Labor Day weekend used to be the last worry-free holiday for kids before they trudged off to begin the school year. Nowadays, though, many school systems start a whole lot earlier — like early August.
That means in the next few weeks, you’ll be shelling out hundreds of dollars in fees, uniforms and school supplies to outfit your kids for school.
Or do you have to break the bank, after all?
*New clothing isn’t critical yet — it’s still summer. Shorts, sandals and t-shirts will do for now, and are actually a benefit for many schools. (Few classrooms are air-conditioned.) Unless your school requires different clothing, there’s no need to buy replacement clothing until you find a sale. (Some schools prohibit bandannas or t-shirts with slogans, especially those with gang-related connections. Knowing specifics will help you avoid embarrassment, and suspension for your child.)
*For school uniforms, try the local thrift shop or Craiglist ad, before you purchase new. Outgrown uniforms are often one of the items donated or sold. Check with your local church, MOPS (a mothers group with elementary-aged kids), PTA or other social group. You can find sports equipment the same way.
*Don’t rent musical instruments. Unless your child is only going to play for a month or two, renting a musical instrument is a huge waste of money. You’re better off getting your own. Check the sources mentioned above, or ask families whose children were in band or taking lessons in previous years. One of the best places to find instruments in good condition: your local pawnshop!
*Swap your services for credit. Does the school band or sports team need manpower for the refreshment stand, putting away instruments, babysitting or bookkeeping services? You may be able to volunteer your time and expertise in return for those fees. Check with the office, or contact the coach/conductor directly; it never hurts to ask.
*Check the ads — including penny and BOGO sales. Then stock up. Chains like Wal-Mart and Target, office supply stories like Office Max or Office Depot (soon to be consolidated), and even places you wouldn’t normally consider, like Home Depot or grocery stores, often sell school supplies at ridiculous prices. Notebooks, pens, crayons, markers and such are often available for 50 cents or less. (I just bought 35 bound notebooks at our local King Soopers — 21 cents each.) Backpacks for $4.95, large packs of gluesticks for a buck…if it’s on your list, chances are good that you’ll find it on sale. (Tip: Use extras for Christmas stockings. They’re often needed, anyways, by the new year.)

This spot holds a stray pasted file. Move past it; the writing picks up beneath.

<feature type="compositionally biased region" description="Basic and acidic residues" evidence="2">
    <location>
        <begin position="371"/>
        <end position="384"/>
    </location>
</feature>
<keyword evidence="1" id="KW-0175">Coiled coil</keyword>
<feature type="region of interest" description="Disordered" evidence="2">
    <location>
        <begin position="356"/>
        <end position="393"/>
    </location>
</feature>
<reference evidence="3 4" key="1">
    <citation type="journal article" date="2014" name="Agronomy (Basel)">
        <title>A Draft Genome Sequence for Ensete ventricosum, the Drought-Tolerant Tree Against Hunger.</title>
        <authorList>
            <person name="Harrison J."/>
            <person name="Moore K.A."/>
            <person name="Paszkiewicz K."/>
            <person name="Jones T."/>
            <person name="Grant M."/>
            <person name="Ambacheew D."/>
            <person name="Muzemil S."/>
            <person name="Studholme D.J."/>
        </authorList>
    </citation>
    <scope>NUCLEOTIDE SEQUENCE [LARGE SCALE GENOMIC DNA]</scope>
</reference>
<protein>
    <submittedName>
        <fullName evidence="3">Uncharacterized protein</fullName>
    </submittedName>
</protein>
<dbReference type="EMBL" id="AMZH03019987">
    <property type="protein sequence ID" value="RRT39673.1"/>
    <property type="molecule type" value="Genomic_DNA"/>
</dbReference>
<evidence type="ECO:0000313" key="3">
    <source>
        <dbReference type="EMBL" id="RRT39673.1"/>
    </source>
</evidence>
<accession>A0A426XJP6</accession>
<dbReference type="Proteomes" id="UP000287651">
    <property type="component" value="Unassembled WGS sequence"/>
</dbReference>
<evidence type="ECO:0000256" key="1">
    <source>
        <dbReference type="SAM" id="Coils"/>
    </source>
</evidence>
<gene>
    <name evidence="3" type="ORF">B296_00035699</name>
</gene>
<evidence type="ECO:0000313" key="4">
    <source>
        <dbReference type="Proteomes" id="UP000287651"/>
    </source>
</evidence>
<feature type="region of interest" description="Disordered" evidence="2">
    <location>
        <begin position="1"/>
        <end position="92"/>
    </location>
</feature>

*Ask a friend. An online friend, that is. A number of bloggers have school-aged children, either in schools or homeschooled. Their tips will help you find the best bargains. The best source is Crystal of Money Saving Mom; besides her own excellent advice, she’s rounded up tidbits from a host of other moms’ blogs. MSM also collects coupons, sales and freebies for a wide range of products, including low-cost Amazon e-books and a raft of educational materials.
*You’re doing it to save money — don’t forget those who really need help. Extra items, purchased on sale, can help out kids worldwide. Operation Christmas Child‘s packed shoeboxes are one of the easiest ways to spread the wealth. (Go here for more information.)
You’ll find more school savings tips on these Youtube videos. And don’t miss Part II on this subject, with moneysaving tips for college students.